Electronic cigarettes should be subject to the same laws that apply to tobacco products, and the federal government should ban the marketing and sale of e-cigarettes to young people, a new American Heart Association policy statement says.
The group also called for thorough and continuous research on e-cigarette use, marketing and long-term health effects.
"Over the last 50 years, 20 million Americans died because of tobacco. We are fiercely committed to preventing the tobacco industry from addicting another generation of smokers," Nancy Brown, CEO of the American Heart Association (AHA), said in an association news release.
"Recent studies raise concerns that e-cigarettes may be a gateway to traditional tobacco products for the nation's youth, and could renormalize smoking in our society," Brown said. "These disturbing developments have helped convince the association that e-cigarettes need to be strongly regulated, thoroughly researched and closely monitored."
The recommendations were published Aug. 25 in the AHA journal Circulation.
"E-cigarettes have caused a major shift in the tobacco-control landscape," statement author Aruni Bhatnagar, chair of cardiovascular medicine at the University of Louisville, said in the news release.
"It's critical that we rigorously examine the long-term impact of this new technology on public health, cardiovascular disease and stroke, and pay careful attention to the effect of e-cigarettes on adolescents," he urged.
The AHA noted that a recent study found that youth exposure to e-cigarette advertising rose 250 percent from 2011 to 2013, and now reaches roughly 24 million young people.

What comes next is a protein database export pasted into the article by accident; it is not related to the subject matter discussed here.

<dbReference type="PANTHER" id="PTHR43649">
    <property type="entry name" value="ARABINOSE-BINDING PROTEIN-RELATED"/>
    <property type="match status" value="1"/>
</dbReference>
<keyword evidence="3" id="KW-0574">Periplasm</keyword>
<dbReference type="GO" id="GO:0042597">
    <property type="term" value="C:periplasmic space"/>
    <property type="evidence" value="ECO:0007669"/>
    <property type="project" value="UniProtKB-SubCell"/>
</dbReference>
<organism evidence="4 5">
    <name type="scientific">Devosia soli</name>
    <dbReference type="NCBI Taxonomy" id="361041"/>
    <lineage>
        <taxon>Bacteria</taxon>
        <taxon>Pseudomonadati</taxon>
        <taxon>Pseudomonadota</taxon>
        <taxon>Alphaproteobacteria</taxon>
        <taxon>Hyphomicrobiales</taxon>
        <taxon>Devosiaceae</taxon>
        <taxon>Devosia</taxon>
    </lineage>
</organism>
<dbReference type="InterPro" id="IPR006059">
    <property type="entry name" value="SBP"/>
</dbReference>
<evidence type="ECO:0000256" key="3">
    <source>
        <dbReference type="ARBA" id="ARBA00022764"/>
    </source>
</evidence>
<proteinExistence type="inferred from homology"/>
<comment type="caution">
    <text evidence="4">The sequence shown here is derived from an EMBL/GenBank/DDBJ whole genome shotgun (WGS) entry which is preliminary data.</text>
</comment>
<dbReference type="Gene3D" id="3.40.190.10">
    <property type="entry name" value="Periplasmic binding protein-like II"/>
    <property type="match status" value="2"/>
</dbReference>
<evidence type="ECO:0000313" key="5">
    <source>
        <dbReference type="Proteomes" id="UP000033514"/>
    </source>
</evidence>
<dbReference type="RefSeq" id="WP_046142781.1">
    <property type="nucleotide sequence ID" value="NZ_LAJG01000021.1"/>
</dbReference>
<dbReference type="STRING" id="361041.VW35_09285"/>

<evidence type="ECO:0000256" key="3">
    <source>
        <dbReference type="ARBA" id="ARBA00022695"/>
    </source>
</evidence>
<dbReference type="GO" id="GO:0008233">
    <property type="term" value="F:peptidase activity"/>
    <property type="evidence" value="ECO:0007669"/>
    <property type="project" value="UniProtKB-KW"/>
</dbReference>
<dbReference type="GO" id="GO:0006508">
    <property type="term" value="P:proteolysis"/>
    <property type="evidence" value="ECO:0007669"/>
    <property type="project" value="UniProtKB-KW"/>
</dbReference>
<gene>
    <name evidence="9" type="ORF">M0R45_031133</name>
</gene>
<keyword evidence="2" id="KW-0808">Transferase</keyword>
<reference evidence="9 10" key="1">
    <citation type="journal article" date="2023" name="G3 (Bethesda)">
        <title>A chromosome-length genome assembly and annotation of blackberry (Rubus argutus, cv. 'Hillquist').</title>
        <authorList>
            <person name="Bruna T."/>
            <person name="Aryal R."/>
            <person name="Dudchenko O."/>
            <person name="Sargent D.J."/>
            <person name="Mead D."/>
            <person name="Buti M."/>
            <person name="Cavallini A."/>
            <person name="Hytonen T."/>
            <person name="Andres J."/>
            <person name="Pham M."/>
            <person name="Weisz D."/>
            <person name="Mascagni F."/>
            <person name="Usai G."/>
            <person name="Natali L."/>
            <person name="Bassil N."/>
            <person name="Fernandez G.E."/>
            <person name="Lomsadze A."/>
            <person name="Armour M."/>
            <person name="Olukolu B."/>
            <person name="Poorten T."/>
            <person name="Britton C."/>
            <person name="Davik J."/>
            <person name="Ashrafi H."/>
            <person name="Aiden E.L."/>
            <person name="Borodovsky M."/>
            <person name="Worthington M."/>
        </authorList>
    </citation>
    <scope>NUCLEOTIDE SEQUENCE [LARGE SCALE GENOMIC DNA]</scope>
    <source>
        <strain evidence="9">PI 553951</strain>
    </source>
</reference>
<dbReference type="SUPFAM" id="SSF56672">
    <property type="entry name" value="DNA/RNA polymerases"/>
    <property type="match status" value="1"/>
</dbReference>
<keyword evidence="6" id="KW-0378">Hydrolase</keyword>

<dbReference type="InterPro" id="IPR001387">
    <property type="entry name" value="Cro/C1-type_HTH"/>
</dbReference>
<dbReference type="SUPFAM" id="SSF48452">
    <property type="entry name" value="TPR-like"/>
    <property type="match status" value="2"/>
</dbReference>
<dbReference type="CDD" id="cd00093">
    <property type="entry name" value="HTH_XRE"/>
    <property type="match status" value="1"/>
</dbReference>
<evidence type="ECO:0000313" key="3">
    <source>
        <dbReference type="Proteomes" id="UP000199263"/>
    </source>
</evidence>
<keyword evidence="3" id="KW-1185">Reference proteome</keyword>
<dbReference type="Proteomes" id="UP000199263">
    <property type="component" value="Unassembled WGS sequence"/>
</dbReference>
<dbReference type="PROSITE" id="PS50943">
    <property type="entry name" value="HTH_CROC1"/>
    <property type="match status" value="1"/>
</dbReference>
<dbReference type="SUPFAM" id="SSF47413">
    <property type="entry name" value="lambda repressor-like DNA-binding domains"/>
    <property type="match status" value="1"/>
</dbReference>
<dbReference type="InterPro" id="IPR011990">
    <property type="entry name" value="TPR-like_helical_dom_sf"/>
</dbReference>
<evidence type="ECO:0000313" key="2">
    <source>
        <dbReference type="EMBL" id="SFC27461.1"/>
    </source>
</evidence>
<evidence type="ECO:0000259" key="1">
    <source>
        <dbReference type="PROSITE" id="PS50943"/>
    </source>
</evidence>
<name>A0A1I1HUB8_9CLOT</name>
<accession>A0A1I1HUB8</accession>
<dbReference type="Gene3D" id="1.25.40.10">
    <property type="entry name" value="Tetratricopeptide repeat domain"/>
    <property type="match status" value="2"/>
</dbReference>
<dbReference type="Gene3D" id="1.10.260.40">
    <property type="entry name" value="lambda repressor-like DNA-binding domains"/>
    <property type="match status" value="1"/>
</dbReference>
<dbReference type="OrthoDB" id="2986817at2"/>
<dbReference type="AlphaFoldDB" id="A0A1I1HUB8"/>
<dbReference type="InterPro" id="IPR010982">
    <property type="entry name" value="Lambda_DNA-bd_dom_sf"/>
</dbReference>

The U.S. Food and Drug Administration needs to immediately implement promised measures to regulate the marketing and sales of e-cigarettes, the AHA said.
"In the years since the FDA first announced it would assert its authority over e-cigarettes, the market for these products has grown dramatically," Brown said. "We fear that any additional delay of these new regulations will have real, continuing public health consequences. Hence, we urge the agency to release the tobacco deeming rule by the end of this year."
The AHA also wants states to include e-cigarettes in smoke-free laws, but only if changes to include the devices won't weaken existing laws.
While some research suggests that the use of e-cigarettes to help smokers quit may be as or more effective than nicotine patches, there is no evidence to show that e-cigarettes are an effective first-line smoking cessation treatment, the statement said.
Proven methods of helping smokers quit should be tried first. But if they fail, doctors should not discourage the use of e-cigarettes by patients who want to use the devices to try to quit smoking, the AHA said.
"Nicotine is a dangerous and highly addictive chemical no matter what form it takes -- conventional cigarettes or some other tobacco product," AHA President Dr. Elliott Antman said in the news release.
"Every life that has been lost to tobacco addiction could have been prevented," Antman said. "We must protect future generations from any potential smokescreens in the tobacco product landscape that will cause us to lose precious ground in the fight to make our nation 100 percent tobacco-free."